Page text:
More and more iPads are being rolled out in schools across the nation to assess whether the much-loved entertainment platform really can help children learn. This article will explore the pros and cons of such advances on a child’s education.
There is no denying that iPads, when used correctly, are able to hold a young student’s attention much more effectively than the old style of lesson delivery, and the variety of interactive animations and apps can effectively supplement and enhance a teacher’s explanation of conceptually difficult material. The more attention a child gives to their lessons, the more information they will retain, resulting in more effective learning and higher achievement. Giving a child an iPad is a method of giving the child more control over their own learning.
Picking and choosing out of a list of helpful apps and customising the device at their leisure helps children to personalise their classroom experience, and relate better to the content they are taught on a platform they are familiar with. Being able to take the iPad home gives the child the opportunity to give their device a personal touch, which will translate into more meaningful experiences in the classroom. Furthermore, the child will associate playing on the iPad with learning, allowing them to recall lessons as they play.
Connecting the iPads possessed by the class allows sharing of thoughts and ideas within the group, with just a few buttons. In experiments of this type performed in primary schools, use of the iPad’s camera has been proven to reduce the volume of images copied from the internet for use in homework and assignments, with the children much more capable and motivated to use their creativity and imagination for collection of their own photographs.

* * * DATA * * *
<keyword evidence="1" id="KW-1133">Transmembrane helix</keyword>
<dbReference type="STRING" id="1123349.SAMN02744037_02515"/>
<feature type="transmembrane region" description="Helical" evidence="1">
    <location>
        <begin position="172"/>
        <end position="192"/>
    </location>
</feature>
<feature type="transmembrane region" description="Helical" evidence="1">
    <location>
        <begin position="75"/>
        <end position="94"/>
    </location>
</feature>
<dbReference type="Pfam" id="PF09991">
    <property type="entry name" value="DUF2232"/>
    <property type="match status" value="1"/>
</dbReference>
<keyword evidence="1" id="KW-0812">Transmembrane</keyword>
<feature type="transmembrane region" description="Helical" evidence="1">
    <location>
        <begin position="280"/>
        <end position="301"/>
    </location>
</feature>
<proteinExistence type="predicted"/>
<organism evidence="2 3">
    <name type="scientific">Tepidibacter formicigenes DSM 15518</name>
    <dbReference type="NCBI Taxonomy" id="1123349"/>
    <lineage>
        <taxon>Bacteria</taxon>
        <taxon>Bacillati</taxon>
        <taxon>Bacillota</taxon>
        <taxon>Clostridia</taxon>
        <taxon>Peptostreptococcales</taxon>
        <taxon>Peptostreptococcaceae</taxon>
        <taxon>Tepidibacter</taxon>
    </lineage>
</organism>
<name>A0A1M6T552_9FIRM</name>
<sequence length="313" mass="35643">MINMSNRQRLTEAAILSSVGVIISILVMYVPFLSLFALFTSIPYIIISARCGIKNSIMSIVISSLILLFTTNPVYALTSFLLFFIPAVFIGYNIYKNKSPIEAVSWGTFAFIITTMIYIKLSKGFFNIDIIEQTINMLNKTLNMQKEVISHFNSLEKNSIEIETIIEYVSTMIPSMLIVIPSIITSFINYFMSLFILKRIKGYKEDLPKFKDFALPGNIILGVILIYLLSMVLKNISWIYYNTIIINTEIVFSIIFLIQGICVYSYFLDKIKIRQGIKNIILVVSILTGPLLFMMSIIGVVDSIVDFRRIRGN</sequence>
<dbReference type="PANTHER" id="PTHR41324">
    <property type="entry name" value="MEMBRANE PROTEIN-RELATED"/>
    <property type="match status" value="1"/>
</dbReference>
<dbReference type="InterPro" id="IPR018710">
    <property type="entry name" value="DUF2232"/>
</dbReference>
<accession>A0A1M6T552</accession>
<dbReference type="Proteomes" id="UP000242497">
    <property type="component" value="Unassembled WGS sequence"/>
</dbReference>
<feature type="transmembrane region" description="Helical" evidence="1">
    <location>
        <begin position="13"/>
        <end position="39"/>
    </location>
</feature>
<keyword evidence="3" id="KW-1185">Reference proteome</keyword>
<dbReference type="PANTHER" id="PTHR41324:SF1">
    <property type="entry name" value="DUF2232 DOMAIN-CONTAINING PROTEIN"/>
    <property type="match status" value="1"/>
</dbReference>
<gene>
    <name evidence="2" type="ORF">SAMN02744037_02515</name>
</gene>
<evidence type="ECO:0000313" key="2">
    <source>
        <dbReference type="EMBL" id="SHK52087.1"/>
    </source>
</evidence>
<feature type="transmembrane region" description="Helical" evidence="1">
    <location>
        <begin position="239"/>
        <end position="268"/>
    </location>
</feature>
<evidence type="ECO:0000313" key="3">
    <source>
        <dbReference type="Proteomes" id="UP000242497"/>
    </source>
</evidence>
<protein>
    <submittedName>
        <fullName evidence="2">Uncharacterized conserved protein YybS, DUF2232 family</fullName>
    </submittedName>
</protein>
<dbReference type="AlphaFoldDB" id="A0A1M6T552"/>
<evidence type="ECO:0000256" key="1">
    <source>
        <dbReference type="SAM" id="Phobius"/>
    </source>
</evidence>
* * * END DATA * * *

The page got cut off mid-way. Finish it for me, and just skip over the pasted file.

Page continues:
These days, desktop computers seem out dated, and even laptops are looking more and more bulky by the month as new slimline tablets and hybrid ultrabooks make their way onto the market. With the highly portable iPad, children are able to take their lessons on the move with them. This means they are therefore more likely to integrate these lessons with everyday life as they wonder what makes grass-green, and look up their last biology lesson, or the date of the battle of Hastings and scroll through their digitalised workbook. The number of questions a child can ask are potentially limitless, but the iPad is perfectly capable of keeping up with the inquisitive and dynamic nature of a child’s mind.
Although there are a huge host of benefits to its use, it is no secret that technology often distracts children to the detriment of their education. While thousands of educational games exist to promote children’s learning experiences, there are tens of thousands more games designed with the sole intent of entertainment and revenue generation. These games have the habit of sneaking through school firewalls and filters, and will no doubt become a significant distraction in the classroom once children become wise to them. As soon as a teacher turns their back, a quick hand gesture allows access to a game downloaded earlier, and another flick of the fingers will hide it from view as the teacher tours the desks. If these gadgets are going to have a place in our education system, some method of regulation of unauthorised apps during class time will need to be employed.
A reduced attention span may also be a consequence of the increased use of this kind of technology. Recreational use of technology is already having an effect on this generation’s attention span, leading young people to nod off in classes and lectures, and give up reading a book after just a few pages. No doubt the tricks employed by educators to hold a child’s attention won’t be around for their whole career, making performance of tasks where intense concentration is required all the more difficult in later life.
So although the question of whether the iPad helps or hinders a child’s education is still very much a matter of debate, it can’t be denied that young students are often much more involved and interactive participators in their education when an item of technology, such as the iPad, is involved. It seems that if current trends are anything to go by, iPads will become more and more prominent components of our education system in the very near future.
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